Having just returned from Cuba after a third major operation in the last year, Venezuela’s dogged President Hugo Chávez greeted crowds today in Caracas. His precarious health raises serious questions about Venezuela’s political future. With the presidential elections approaching in October, what does the future hold?
If Chávez makes a recovery and continues to lead the country until 2030, as he says he will, then we can expect much of the same. Aside from the questions about whether Chávez can govern while in a hospital bed in Havana, there have long been questions about the sustainability of this policies and the questionable means by which he achieves them. Problems such as high inflation, capital flight and low foreign direct investment are only likely to get worse as Chávez deepens his reforms.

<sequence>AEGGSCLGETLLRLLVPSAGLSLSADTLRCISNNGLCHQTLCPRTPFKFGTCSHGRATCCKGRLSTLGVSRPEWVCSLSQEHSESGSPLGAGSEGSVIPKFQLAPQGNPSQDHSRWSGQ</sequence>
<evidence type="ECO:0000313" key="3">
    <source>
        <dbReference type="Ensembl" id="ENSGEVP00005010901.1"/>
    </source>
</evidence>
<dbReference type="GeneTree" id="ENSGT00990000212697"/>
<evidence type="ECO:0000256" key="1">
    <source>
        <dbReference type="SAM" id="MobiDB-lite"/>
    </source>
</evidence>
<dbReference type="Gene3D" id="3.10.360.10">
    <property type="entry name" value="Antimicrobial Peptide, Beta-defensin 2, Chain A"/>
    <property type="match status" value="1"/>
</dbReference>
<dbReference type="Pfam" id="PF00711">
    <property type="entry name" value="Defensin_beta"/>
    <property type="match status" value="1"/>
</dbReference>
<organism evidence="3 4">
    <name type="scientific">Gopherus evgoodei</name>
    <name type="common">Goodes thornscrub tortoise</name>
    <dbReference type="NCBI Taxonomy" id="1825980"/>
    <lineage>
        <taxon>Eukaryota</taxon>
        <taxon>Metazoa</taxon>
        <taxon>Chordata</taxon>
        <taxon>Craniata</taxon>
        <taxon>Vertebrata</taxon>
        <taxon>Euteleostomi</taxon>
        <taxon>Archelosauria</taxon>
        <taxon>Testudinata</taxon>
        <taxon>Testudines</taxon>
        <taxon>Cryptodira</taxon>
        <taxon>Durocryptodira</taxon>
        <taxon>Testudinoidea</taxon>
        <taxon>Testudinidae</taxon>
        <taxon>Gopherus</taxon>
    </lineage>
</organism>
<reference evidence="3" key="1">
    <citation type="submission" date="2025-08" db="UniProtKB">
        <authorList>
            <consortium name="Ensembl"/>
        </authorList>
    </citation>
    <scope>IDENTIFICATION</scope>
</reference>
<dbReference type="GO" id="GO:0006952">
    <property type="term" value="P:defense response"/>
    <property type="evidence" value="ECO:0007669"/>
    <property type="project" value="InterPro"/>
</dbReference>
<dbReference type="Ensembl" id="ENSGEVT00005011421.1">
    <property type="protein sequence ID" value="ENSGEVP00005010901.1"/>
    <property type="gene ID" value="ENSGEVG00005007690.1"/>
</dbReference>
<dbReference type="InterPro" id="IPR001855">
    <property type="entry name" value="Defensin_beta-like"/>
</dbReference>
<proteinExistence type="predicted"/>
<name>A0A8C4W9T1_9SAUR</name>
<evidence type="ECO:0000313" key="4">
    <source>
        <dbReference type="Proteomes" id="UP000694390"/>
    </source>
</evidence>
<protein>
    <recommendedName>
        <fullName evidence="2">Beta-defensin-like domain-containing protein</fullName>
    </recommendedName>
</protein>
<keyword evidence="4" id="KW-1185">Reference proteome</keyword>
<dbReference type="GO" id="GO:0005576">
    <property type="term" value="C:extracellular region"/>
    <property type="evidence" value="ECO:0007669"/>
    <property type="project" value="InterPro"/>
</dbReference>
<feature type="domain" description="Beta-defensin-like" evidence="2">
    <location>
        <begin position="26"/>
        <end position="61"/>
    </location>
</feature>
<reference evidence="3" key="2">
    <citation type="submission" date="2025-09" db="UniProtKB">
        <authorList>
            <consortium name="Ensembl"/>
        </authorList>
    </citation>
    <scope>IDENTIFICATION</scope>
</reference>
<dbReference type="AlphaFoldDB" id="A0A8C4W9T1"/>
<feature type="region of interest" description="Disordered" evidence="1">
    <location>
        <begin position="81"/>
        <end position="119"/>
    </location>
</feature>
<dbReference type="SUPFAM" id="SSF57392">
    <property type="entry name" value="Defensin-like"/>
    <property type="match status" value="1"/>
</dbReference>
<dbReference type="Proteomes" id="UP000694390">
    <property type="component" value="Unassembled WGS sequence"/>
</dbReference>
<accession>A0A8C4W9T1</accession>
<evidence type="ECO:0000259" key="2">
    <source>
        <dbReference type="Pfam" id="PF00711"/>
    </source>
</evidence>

If Chávez dies then there is no clear mechanism in place to select a successor. The likely result would be one of the following: the emergence of a strong man with close links to Chávez, the collapse of the Chávez project and the rise of an opposition candidate, or a military coup. Chávez’s neopopulist style has created a serious problem; a strong reliance on petrodollars and a consistent lack of reform or institution building raises serious questions about whether chavismo can survive Chávez.
If the opposition triumphs in October it will face very serious obstacles. The opposition is fractured and holding iself together for now in a loose coalition without a strong structure or leadership. The opposition would inherit a country stricken with conflict, and such division would be difficult to overcome once in power and faced with the reality of the situation.
Of the alternatives, the triumph of the opposition in the October elections would seem to give Venezuela the best chance in the near future, before Chávez can inflict any further damage.